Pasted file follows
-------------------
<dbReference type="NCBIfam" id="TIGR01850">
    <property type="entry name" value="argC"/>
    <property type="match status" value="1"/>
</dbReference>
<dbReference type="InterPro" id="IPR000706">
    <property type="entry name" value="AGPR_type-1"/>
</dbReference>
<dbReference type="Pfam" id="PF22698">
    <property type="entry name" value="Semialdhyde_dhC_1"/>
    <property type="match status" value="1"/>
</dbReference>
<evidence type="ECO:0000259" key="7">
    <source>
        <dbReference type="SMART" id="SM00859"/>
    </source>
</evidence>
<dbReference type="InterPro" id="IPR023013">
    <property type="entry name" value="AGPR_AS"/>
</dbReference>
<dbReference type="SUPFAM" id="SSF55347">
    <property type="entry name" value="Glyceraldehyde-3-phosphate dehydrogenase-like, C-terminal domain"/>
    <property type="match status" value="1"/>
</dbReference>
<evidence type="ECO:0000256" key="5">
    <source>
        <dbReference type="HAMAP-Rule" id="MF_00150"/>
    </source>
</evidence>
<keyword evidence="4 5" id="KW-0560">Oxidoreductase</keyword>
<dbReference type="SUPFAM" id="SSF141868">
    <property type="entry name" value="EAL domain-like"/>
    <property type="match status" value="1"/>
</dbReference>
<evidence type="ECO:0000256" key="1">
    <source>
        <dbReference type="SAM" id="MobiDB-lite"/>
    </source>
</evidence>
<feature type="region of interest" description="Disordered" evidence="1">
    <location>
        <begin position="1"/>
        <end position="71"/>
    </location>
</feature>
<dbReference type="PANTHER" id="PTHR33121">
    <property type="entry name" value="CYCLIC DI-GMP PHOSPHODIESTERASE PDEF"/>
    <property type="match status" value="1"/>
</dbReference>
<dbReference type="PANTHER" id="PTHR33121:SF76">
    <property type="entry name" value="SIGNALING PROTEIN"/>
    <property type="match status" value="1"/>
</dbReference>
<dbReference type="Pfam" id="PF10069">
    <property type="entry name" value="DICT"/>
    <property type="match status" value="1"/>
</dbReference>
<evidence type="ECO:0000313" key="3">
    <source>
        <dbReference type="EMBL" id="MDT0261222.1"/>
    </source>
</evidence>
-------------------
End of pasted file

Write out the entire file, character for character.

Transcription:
<dbReference type="NCBIfam" id="TIGR01850">
    <property type="entry name" value="argC"/>
    <property type="match status" value="1"/>
</dbReference>
<dbReference type="InterPro" id="IPR000706">
    <property type="entry name" value="AGPR_type-1"/>
</dbReference>
<dbReference type="Pfam" id="PF22698">
    <property type="entry name" value="Semialdhyde_dhC_1"/>
    <property type="match status" value="1"/>
</dbReference>
<evidence type="ECO:0000259" key="7">
    <source>
        <dbReference type="SMART" id="SM00859"/>
    </source>
</evidence>
<dbReference type="InterPro" id="IPR023013">
    <property type="entry name" value="AGPR_AS"/>
</dbReference>
<dbReference type="SUPFAM" id="SSF55347">
    <property type="entry name" value="Glyceraldehyde-3-phosphate dehydrogenase-like, C-terminal domain"/>
    <property type="match status" value="1"/>
</dbReference>
<evidence type="ECO:0000256" key="5">
    <source>
        <dbReference type="HAMAP-Rule" id="MF_00150"/>
    </source>
</evidence>
<keyword evidence="4 5" id="KW-0560">Oxidoreductase</keyword>
<dbReference type="SUPFAM" id="SSF141868">
    <property type="entry name" value="EAL domain-like"/>
    <property type="match status" value="1"/>
</dbReference>
<evidence type="ECO:0000256" key="1">
    <source>
        <dbReference type="SAM" id="MobiDB-lite"/>
    </source>
</evidence>
<feature type="region of interest" description="Disordered" evidence="1">
    <location>
        <begin position="1"/>
        <end position="71"/>
    </location>
</feature>
<dbReference type="PANTHER" id="PTHR33121">
    <property type="entry name" value="CYCLIC DI-GMP PHOSPHODIESTERASE PDEF"/>
    <property type="match status" value="1"/>
</dbReference>
<dbReference type="PANTHER" id="PTHR33121:SF76">
    <property type="entry name" value="SIGNALING PROTEIN"/>
    <property type="match status" value="1"/>
</dbReference>
<dbReference type="Pfam" id="PF10069">
    <property type="entry name" value="DICT"/>
    <property type="match status" value="1"/>
</dbReference>
<evidence type="ECO:0000313" key="3">
    <source>
        <dbReference type="EMBL" id="MDT0261222.1"/>
    </source>
</evidence>